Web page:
I skipped another 100 pages. Missed nothing & although the other reviews said the Tholians come in at the end I really couldn't take any more.
From the moment I opened the book & saw how small the print was & how many pages were in the book I knew it would be an uphill struggle. Sadly not a struggle that I would wish to endure. I didn't read all of this book, barely paid any attention to what I did read & strongly recommend you read only the back of the book & put it down.
I strongly doubt I have missed anything of any importance & will be using this book on the toilet.... Just not for reading.
A total waste of time.
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on 16 July 2014
Definitely a step up from the previous instalment, the Enterprise's efforts to assist the Andorian home world. The book was amazingly written, the action incredible, and I was literally excited for what was next. There's also some nice foreshadowing of Star Trek: Countdown, the prequel to the 2009 film.
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on 7 August 2011
Pretty darn good, definitely my favourite of the Typhon Pact novels. While you don't necessarily need to have read the other books you do have to know about the massive Borg invasion in the recent Star Trek: Destiny trilogy (plus Losing The Peace would be helpful too). However, it did get a bit annoying when it started heavily bringing the Star Trek: Vanguard series, although as someone who's barely heard of those books (let alone read them) Dayton Ward does a good job of summing them up. It's only really annoying when I was expecting a huge build-up to something major from original Trek or Enterprise (which I'm also pleased to say is referenced) but was just something from Vanguard that I'd never heard of. Still, used well.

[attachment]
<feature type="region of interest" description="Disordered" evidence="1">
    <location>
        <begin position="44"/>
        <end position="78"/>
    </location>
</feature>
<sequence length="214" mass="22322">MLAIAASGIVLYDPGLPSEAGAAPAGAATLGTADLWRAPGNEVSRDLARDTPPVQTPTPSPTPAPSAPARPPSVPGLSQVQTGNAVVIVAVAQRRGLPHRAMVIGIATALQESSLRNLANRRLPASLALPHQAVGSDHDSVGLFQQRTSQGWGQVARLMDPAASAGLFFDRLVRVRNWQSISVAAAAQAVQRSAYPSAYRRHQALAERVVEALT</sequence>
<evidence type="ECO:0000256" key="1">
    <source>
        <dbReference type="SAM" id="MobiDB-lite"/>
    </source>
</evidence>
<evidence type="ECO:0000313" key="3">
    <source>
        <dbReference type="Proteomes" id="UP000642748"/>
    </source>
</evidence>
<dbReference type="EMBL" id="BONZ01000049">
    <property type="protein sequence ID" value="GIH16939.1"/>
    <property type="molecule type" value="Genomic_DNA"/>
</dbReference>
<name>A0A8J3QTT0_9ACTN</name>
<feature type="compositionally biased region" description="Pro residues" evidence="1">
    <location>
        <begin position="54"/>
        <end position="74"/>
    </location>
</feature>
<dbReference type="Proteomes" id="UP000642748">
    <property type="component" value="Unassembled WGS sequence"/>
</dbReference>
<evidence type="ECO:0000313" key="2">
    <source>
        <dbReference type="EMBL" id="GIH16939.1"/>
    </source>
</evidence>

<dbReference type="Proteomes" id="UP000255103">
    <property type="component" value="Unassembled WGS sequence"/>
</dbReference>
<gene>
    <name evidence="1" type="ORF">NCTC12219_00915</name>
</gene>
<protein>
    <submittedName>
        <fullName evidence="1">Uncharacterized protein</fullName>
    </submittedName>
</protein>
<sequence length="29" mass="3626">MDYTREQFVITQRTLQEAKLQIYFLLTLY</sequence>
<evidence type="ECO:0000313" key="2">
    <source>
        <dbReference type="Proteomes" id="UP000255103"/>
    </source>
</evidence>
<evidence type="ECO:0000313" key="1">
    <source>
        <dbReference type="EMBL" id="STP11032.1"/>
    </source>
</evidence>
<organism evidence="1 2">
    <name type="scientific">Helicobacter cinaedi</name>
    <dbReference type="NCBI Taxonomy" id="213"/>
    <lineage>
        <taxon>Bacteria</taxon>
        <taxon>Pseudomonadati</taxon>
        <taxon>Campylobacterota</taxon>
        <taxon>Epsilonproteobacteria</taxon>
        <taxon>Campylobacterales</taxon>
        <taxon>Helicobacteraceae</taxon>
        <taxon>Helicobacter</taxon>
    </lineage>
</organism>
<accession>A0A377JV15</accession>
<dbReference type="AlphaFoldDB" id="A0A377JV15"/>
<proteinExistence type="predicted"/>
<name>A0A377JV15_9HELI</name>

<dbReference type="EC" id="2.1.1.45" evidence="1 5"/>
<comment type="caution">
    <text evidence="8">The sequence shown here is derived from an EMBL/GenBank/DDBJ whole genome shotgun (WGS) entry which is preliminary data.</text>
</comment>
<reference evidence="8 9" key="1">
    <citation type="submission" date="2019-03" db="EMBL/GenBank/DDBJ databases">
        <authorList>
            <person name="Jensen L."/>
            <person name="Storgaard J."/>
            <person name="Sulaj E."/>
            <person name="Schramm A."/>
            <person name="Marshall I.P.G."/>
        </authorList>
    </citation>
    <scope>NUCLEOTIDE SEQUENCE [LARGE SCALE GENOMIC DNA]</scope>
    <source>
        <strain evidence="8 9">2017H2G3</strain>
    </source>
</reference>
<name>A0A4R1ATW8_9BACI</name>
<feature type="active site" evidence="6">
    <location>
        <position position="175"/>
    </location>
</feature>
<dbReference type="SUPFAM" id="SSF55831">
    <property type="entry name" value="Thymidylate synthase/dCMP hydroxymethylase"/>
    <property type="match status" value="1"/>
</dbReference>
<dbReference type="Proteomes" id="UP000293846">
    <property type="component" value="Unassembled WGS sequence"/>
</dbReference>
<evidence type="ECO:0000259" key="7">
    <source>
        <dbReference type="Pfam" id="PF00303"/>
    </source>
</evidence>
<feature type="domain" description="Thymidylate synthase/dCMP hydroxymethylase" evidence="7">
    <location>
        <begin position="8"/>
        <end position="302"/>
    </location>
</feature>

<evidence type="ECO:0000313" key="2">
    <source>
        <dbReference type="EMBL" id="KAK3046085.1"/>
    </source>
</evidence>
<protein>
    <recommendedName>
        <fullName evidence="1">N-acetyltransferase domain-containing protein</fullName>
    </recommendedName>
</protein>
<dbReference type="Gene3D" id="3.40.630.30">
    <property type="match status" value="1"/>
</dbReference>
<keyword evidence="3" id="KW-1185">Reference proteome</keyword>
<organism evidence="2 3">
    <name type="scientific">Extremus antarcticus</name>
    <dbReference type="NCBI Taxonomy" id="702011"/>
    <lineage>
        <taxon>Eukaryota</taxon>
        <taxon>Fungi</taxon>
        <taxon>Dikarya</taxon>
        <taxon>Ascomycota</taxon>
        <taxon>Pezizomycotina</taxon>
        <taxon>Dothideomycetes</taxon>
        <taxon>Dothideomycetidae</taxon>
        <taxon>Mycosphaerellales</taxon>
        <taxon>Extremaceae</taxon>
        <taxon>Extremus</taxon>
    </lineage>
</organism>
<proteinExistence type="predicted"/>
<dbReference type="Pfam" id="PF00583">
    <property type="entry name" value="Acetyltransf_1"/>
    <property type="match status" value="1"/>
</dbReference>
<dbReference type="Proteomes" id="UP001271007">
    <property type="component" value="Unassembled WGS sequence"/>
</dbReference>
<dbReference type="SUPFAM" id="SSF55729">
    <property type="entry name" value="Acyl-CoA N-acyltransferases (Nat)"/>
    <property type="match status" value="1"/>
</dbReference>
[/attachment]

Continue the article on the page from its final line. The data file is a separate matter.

I enjoyed it, and it's especially good to see the current Enterprise crew continue to have new adventures - and good, exciting ones.
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on 19 July 2011
The series started out with an amazing premise and the first novel (Zero Sum Game by David Mack) set the benchmark. Unfortunately Paths of Disharmony was more of a chore than an enjoyment to read. The Andorian conflict and vague reference to Vanguard and the "secrets" therein were far too drawn out for this novel.

One really had to battle through this to the conclusion which could have been portrayed much earlier. The characters had no depth and reminded one of a cardboard cutout. The writer (Dayton Ward) had the chance to throw off the shackles and explore the Star Trek universe more but found himself floundering in a political debate where the reader knew the conclusion before the mid point of the book.

All in all a very poor experience and not worthy of following on from the truly amazing Destiny series.
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on 31 January 2013